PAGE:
Adventus

"The central doctrine of Christianity, then, is not that God is a bastard. It is, in the words of the late Dominican theologian Herbert McCabe, that if you don’t love you’re dead, and if you do, they’ll kill you."--Terry Eagleton

"It is impossible for me to say in my book one word about all that music has meant in my life. How then can I hope to be understood?--Ludwig Wittgenstein

“The opposite of poverty is not wealth; the opposite of poverty is justice."--Bryan Stevenson

Tuesday, April 30, 2019

I remember this in 1972

Nixon was re-elected in '72. John Mitchell was his campaign manager, no longer the AG. He was convicted of his crimes in 1975. Nixon had resigned a year earlier.

I remember how anxious we were to remove Nixon and punish, especially, Mitchell. Nixon had won by the biggest landslide in U.S. history. Two years later he was gone in disgrace. I even remember people who held foreign countries in disdain claiming those foreign countries thought America was mad, because Nixon was so effective in foreign policy. If that sounds like Neal Gorsuch, it's because history rhymes, more and more.

So when I read something like this:
I remember the sense of impatience. But I am old, and now I know how long these things take. The investigation of Nixon moved like a glacier. It now seems like it moved at lightning speed. Congress just returned from recess. Is it coincidence Mueller's letter shows up in WaPo and NYT today? Yeah, I don't think so, either.<
William Barr should be impeached and removed from office, and then disbarred. I have no use for him as a lawyer. But I also reflect on the wisdom of Sweeney Todd: "You are young. Life has been kind to you. You will learn."

It's charming the way some people believe in the awesome power of the System. It's also maddeningly naive.  Watergate took forever. Watergate was over in the blink of an eye. And six years later, we had Reagan. In the end, did we permanently change anything?

Old age and wisdom suck like that. Or maybe it's just my cynicism.

So they took out loans...

...for beer and diapers?

Fitzgerald was right; the rich are different.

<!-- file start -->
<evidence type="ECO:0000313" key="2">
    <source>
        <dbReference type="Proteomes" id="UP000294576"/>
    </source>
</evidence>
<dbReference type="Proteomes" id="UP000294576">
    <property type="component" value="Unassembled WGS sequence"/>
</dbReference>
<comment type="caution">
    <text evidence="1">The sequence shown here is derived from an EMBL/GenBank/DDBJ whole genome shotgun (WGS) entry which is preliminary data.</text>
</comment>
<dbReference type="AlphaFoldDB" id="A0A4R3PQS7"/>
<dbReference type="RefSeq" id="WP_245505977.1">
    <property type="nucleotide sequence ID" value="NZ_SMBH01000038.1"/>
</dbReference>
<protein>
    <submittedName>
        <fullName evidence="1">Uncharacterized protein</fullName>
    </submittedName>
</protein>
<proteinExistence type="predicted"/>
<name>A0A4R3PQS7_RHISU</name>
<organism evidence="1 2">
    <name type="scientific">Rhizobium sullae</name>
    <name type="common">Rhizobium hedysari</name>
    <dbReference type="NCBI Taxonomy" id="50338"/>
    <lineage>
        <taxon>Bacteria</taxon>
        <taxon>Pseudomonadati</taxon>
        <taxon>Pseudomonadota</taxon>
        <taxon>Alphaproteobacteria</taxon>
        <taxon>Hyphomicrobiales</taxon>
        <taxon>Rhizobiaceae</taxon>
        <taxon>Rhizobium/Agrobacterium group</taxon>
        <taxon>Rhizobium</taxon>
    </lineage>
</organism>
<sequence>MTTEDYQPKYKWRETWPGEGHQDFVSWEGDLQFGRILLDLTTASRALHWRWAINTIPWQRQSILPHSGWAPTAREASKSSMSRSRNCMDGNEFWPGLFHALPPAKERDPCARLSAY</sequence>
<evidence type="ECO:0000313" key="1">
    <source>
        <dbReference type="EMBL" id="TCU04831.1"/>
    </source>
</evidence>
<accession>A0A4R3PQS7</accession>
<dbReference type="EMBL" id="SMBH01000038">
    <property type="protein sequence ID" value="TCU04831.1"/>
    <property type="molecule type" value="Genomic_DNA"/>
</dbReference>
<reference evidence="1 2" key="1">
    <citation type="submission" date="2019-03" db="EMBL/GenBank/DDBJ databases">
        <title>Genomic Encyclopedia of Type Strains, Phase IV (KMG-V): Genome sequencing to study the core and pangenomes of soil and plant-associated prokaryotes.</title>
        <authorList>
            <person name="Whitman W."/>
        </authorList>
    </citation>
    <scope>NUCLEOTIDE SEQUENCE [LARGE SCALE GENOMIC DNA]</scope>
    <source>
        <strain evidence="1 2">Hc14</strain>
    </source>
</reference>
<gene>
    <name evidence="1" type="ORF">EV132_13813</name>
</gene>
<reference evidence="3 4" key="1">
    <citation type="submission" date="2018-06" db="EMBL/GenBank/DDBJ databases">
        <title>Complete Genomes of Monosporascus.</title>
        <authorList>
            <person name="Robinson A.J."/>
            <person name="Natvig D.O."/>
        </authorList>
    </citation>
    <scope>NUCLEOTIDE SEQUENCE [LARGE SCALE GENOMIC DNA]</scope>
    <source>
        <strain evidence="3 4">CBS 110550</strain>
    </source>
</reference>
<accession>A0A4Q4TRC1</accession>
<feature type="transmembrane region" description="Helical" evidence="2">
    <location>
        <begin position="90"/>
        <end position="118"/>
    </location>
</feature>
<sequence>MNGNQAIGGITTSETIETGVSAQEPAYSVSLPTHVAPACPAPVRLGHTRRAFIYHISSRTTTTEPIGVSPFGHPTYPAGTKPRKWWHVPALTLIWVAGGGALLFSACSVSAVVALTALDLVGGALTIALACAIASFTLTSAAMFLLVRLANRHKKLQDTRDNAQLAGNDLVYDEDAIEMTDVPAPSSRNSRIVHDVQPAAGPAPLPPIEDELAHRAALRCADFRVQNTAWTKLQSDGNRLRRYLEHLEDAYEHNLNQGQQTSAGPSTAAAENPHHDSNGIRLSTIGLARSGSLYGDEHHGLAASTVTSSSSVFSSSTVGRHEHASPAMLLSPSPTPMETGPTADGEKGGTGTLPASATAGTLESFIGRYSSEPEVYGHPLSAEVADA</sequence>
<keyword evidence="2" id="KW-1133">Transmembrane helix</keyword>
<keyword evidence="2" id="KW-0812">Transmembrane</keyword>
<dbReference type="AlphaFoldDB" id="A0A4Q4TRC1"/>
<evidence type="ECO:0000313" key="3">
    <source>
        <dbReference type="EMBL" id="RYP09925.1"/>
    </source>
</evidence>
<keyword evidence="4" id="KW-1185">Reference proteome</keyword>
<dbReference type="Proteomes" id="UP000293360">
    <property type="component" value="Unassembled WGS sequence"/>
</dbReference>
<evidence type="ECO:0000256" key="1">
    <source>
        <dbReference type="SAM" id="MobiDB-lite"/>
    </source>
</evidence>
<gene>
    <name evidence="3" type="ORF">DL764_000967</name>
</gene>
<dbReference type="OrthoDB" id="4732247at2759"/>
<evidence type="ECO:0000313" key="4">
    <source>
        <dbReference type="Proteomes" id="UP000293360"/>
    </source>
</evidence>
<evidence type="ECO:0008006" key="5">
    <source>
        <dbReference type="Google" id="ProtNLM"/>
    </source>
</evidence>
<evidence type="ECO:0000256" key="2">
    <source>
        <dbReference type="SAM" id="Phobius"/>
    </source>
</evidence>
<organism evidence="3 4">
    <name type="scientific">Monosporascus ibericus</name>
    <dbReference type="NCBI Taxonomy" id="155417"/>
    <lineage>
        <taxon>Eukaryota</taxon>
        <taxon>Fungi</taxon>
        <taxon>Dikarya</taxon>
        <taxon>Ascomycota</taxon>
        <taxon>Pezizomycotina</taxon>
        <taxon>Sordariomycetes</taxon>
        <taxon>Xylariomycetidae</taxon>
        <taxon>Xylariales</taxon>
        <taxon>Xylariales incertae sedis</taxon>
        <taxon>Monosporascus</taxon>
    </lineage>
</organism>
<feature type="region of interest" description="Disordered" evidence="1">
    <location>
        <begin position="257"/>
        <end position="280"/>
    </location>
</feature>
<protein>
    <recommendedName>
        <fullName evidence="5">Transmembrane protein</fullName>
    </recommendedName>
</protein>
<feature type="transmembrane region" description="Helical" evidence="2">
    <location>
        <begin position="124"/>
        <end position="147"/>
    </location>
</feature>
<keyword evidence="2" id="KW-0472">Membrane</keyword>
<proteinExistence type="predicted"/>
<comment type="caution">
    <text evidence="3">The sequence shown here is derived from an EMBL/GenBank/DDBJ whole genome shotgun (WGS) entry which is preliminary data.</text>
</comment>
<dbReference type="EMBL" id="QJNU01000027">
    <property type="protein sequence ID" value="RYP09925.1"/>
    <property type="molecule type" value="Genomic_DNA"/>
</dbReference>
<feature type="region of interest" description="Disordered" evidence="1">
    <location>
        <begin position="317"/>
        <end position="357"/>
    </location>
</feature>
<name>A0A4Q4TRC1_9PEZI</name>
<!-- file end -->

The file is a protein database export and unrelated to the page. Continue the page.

STILL Fighting the Last War

By way of explanation:
Begun, the conspiracy has...

Monday, April 29, 2019

Pray God...

...there are no state dinners between now and November, 2020.

(And why does he insult our athletes so?)

Since I posted....



....that, I really should post this.

Just Another Morning in America



Yes, yes he is.
Yeah, apparently that didn't go so well; maybe because Trump doesn't seem to have anything better to do?
Damned pesky rule of law!
I hate the unions, but I love union workers!
You scared, bro?  You sound scared.
You really sound scared.
I'm guessing the fear of the unions and Biden is connected?
Well, at least he's reduced to trying to rely on Barr's discredited summary:
"WAAAH!!! They were mean to me!"
I'm not so sure authoritarianism is being normalized:
He said that at a rally of 10,000 people.  Kamala Harris drew 22,000 to her campaign kickoff rally, however, and Beto O'Rourke had anywhere from 18,000 to 26,000 at three rallies in Texas (depending on who you ask).  Sanders drew drew over 37,000 in one weekend in three locations; maybe we should be more attentive to what these three said, since more people seem to be listening?

I think Trump's complete idleness and the emptiness of the Office of the President is by far the bigger concern.

More Spoilers Than You Can Shake A Stick At!

You have been warned!


I have no real clue who reads this blog, aside from a handful (as in fingers on one) of people.  It isn't that large a crowd anyway, but it dropped off so significantly this weekend I assumed many of you were watching "Avengers:  Endgame," as I was.  If you were, I hope you enjoyed it as much as I did.  (If you weren't, or won't be, then I suspect you won't be much interested in this.)  I read articles obsessively about it beforehand, and watched endless YouTube videos on what would happen and why, mostly because they popped up on my phone and I found I could link my TeeVee to my phone, so the fun of that proved irresistible.  Otherwise, I would have resisted.  None of those theories proved to have any insight into the final chapter of what Marvel Studios is apparently calling the "Infinity Saga."  Not that the title makes any sense, since the "saga" clearly came to an end (a nice narrative touch, I must add).  What was interesting was what did make it into the final chapter, and how much everyone seems to have overlooked it.